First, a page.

The idea of the track also interests me because it places the poetic form outward. I am rarely sensitive to language games that are a little abstract, or very off-the-ground.
Circus floor or dance floor?
Dancing rather. Sometimes, when I'm on the bike, I really feel like I'm doing dance movements, between my forearms, my calves, my thighs, my buttocks.
Once, I looked at the seaside for so long, at the waves against a sea wall in Anglet, that the foam really began to look like little dancing ghosts.
And then water, in many forms, dances a lot in the Basque Country. She also sculpts all the landscapes, a discreet and slow dance, which takes time.
Green slope, black slope or off-piste?
A bit of all three. The real protagonist of PP is a small, invisible character who exists between me and the world. It's called writing. And it can go almost anywhere! But he takes it slowly, and often he has to come back to the same place several times.
Dice track or sound track?
More like sound tracks. There's something I only do with my mp3: I just listen to the first few seconds of successive songs. That's a funny thing. Sometimes it's just applause because I like live performances.
Treasure hunt or trick?
I quite like the idea of the treasure hunt. Working at PP , I went out a lot, I wrote a lot about the landscape, in a certain solitude. But they were very happy, very playful moments. With the idea yes, of being caught up in a big game with the landscape, with somewhat specific protocols.
We had to look for lots of clues in the landscape, try to discover or remember what had happened, try to imagine them in lots of ways.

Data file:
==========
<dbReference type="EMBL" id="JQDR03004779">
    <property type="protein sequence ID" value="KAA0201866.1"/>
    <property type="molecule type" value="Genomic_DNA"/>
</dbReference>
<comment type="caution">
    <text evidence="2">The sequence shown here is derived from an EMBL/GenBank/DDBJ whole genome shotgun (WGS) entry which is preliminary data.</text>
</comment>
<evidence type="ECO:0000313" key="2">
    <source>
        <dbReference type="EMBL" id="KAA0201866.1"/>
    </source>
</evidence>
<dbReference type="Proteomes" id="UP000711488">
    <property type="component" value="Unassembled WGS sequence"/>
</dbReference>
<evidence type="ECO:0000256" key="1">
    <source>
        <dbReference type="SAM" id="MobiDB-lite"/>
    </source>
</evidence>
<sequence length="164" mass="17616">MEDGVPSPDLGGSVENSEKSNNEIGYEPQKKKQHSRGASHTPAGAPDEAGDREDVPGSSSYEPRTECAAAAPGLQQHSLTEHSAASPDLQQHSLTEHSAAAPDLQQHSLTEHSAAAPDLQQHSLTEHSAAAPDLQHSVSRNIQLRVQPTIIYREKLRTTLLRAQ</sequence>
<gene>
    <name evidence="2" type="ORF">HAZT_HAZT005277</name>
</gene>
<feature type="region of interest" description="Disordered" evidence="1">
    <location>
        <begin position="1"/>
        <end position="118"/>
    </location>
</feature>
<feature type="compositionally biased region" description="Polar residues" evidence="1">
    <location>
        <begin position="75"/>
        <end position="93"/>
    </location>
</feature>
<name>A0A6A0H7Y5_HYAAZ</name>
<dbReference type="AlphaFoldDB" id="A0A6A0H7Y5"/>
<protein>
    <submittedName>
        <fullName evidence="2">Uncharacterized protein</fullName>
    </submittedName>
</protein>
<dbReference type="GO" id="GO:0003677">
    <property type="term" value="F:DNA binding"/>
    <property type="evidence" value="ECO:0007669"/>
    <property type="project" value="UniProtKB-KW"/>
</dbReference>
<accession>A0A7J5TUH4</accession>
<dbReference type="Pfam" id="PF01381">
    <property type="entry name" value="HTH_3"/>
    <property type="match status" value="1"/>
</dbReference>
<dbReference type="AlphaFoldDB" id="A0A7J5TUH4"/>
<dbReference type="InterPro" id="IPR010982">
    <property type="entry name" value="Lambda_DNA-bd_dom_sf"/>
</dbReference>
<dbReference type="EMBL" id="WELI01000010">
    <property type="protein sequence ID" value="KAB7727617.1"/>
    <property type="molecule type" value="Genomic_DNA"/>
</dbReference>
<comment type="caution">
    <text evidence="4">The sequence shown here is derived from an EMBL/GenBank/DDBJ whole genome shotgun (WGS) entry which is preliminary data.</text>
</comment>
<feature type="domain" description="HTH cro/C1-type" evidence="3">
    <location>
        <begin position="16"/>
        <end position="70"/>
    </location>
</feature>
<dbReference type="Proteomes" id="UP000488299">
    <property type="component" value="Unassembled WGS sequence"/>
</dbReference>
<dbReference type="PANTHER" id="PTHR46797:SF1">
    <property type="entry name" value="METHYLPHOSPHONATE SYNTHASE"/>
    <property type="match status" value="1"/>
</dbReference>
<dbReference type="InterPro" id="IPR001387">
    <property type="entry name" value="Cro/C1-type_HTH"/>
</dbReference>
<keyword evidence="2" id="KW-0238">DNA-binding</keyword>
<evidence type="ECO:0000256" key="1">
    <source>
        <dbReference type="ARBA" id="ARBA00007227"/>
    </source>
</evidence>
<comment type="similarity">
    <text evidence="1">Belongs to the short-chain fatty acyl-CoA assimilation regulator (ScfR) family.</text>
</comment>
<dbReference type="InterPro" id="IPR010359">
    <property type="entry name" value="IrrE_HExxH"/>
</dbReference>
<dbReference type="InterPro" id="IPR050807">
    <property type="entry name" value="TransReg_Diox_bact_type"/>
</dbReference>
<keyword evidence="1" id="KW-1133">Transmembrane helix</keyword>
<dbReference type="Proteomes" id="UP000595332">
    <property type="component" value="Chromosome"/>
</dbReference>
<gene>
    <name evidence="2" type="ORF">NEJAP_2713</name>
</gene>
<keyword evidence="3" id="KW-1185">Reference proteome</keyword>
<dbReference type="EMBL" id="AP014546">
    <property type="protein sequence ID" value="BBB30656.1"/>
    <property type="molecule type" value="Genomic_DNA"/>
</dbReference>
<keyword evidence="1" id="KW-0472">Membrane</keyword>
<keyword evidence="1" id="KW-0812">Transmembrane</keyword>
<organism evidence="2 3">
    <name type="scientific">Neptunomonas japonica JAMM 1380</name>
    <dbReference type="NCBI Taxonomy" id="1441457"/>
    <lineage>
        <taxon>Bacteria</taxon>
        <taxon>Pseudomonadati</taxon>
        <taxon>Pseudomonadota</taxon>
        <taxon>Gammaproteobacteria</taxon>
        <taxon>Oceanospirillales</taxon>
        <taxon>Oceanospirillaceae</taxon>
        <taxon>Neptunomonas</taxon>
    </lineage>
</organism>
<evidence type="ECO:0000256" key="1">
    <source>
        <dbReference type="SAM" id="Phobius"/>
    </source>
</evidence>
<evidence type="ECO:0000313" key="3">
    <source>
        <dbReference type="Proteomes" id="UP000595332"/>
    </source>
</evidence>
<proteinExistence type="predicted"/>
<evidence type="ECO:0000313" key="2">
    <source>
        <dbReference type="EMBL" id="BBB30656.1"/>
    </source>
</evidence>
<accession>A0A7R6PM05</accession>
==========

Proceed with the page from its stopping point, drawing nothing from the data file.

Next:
Food for thought or work?
More of a reflection. I have always considered the poetic form also as the place of knowledge. In this sense, I feel quite close to a certain surrealist idea of poetry, a poetry which explores, which is a mode of knowledge.
Multitrack or utopian?
Utopian, thoroughly. I deeply believe in a thought of utopia, not one which foresees how it should be , as a rigid framework (besides, the thinkers of utopia do not envisage it like that at all), but rather as machines to explode the imagination, pulverize all our certainties about the way we live, indicate other directions.
The poetic form is part of a certain thought of utopia, at least in the register that I am exploring.
It can make us think and feel the world differently: by multiplying the layers of the sensitive, by highlighting the way in which beings and things metamorphose, by showing other ways of inhabiting the world.